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Perceptions of resilience in school-age children: A Singapore study
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Seng, A. S. H. (1999). Perceptions of resilience in school-age children: A Singapore study. Canadian Journal of Research in Early Childhood Education, 7(3), 239-244.
Resilience is a quality that characterizes children who, though exposed to significant stress and adversity in their
lives, do not succumb to the school and life failures predicted for them. Recent research (Grotberg, 1995; Hiew
& Cormier, 1994) suggests ways that schools and communities can protect children from the threats that confront
individuals and families. This paper reports results of an ongoing study on promoting resilience in children in
Singapore. Thirty-nine school-age children from a school-age care center were administered a resilience checklist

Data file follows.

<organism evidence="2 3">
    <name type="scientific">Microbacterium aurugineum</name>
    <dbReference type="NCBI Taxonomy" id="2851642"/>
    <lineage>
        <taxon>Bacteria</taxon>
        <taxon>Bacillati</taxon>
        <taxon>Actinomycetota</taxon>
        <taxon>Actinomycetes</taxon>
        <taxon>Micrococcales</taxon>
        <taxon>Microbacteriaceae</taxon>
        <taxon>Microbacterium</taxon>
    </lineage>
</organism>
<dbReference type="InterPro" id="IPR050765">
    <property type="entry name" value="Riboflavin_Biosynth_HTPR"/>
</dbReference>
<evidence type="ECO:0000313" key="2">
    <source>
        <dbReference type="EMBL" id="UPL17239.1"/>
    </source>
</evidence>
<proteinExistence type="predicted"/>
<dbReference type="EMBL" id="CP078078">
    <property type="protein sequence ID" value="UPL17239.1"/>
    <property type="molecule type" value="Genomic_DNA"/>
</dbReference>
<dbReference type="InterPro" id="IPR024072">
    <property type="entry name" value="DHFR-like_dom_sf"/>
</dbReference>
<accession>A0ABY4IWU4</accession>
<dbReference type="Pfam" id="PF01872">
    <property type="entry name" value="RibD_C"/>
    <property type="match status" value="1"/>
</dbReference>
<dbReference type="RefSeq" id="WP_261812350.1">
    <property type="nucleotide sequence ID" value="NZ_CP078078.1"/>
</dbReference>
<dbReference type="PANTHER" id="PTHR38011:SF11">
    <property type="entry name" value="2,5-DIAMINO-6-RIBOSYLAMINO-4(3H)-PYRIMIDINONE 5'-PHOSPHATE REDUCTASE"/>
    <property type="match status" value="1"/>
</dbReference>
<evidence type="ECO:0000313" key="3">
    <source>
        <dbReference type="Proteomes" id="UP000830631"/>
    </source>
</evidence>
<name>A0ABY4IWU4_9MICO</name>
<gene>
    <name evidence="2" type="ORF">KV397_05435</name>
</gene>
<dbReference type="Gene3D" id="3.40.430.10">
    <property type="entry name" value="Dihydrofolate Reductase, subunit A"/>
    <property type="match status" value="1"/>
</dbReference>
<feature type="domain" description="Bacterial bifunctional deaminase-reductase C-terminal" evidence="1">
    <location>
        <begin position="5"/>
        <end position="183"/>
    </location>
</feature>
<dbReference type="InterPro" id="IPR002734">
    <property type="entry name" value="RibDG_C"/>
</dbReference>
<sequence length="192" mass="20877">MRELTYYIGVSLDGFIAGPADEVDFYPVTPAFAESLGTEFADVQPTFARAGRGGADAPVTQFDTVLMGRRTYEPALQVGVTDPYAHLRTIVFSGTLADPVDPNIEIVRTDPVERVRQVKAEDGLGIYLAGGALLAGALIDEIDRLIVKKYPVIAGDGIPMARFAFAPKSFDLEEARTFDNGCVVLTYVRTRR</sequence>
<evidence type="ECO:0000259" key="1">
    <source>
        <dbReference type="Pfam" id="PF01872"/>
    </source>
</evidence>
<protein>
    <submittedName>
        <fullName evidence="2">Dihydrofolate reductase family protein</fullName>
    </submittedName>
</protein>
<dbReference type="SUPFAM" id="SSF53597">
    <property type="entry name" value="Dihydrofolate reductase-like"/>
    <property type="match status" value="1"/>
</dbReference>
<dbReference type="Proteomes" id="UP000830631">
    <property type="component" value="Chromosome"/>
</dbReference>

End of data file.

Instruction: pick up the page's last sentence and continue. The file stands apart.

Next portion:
(Child's Perception ofResilience Checklist by the International Resilience Research Project, 1995) and interviewed
about their perceptions of resilience. Preliminary fmdings indicate that children draw from three sources of
resilience to help them cope with adversities. The three sources are based upon who and what these children
HAVE around them, who these children ARE, and what and how they CAN do certain things for themselves.
This study also suggests that an ethnographic approach to data collection can provide meaningful information.
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